Although most of the side effects listed below don’t happen very often, they could lead to serious problems if you do not check with your doctor or seek medical attention.
Check with your doctor as soon as possible if any of the following side effects occur:
Stop taking the medication and seek immediate medical attention if any of the following occur:
Some people may experience side effects other than those listed. Check with your doctor if you notice any symptom that worries you while you are taking this medication.
Before you begin using a medication, be sure to inform your doctor of any medical conditions or allergies you may have, any medications you are taking, whether you are pregnant or breast-feeding, and any other significant facts about your health. These factors may affect how you should use this medication.
Allergic reactions: This medication can cause serious allergic reactions that can be life-threatening. If you experience hives; difficulty breathing; bluish skin; seizures; severe dizziness; or swelling of the face, tongue, mouth, or lips while receiving this medication, get immediate medical attention. In some cases, people who have had an allergic reaction to this medication will get more allergy symptoms after the infusion has stopped. If this occurs, get immediate medical attention.
Infusion-related reactions: Infusion-related reaction caused by this medication can include skin rash, itchy skin, fever, headache, flushing, hives, and high blood pressure. If these occur, you doctor may suggest that the infusion be slowed down or stopped temporarily. Your doctor may also recommend medications such as antihistamines and corticosteroids to reduce or prevent infusion-related reactions.
Lung problems: People with poor lung function or other lung problems may be more likely to experience infusion-related reactions. Infusion-related reactions include headache, rash, itchy skin, red skin, and high blood pressure. Your doctor will monitor you closely if you have lung problems and are receiving this medication.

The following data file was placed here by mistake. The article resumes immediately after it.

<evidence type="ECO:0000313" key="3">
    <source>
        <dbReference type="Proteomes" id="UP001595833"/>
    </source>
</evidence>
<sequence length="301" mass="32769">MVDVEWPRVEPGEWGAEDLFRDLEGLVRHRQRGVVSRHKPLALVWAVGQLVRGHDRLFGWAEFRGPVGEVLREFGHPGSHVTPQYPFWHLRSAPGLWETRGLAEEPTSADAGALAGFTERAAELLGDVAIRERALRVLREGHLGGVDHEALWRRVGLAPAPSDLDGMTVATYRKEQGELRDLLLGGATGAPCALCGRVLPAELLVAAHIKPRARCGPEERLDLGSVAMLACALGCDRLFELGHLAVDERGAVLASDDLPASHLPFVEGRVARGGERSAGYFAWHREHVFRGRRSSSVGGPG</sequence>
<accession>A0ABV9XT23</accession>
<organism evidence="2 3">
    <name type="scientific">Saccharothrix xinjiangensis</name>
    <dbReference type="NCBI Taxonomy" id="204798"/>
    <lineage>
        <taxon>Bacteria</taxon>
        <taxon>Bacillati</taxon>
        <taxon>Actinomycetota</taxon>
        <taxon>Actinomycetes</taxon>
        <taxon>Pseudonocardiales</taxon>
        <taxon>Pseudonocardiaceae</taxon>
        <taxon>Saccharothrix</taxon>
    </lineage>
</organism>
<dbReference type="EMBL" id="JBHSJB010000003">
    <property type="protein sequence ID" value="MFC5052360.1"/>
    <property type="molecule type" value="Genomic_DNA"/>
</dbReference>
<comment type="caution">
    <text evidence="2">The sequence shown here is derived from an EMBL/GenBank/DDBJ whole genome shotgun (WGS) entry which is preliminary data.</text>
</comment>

Pregnancy: This medication should not be used during pregnancy unless the benefits outweigh the risks. If you become pregnant while taking this medication, contact your doctor immediately.
Breast-feeding: It is not known if idursulfase passes into breast milk. If you are a breast-feeding mother and are taking this medication, it may affect your baby. Talk to your doctor about whether you should continue breast-feeding.
Children: The safety and effectiveness of using this medication have not been established for children under 5 years of age.
Seniors: The safety and effectiveness of using this medication have not been established for seniors.
Tell your doctor or prescriber about all prescription, over-the-counter (non-prescription), and herbal medications that you are taking. Also tell them about any supplements you take. Since caffeine, alcohol, the nicotine from cigarettes, or street drugs can affect the action of many medications, you should let your prescriber know if you use them. Depending on your specific circumstances, your doctor may want you to:
An interaction between two medications does not always mean that you must stop taking one of them. In many cases, interactions are intended or are managed by close monitoring. Speak to your doctor about how any drug interactions are being managed or should be managed.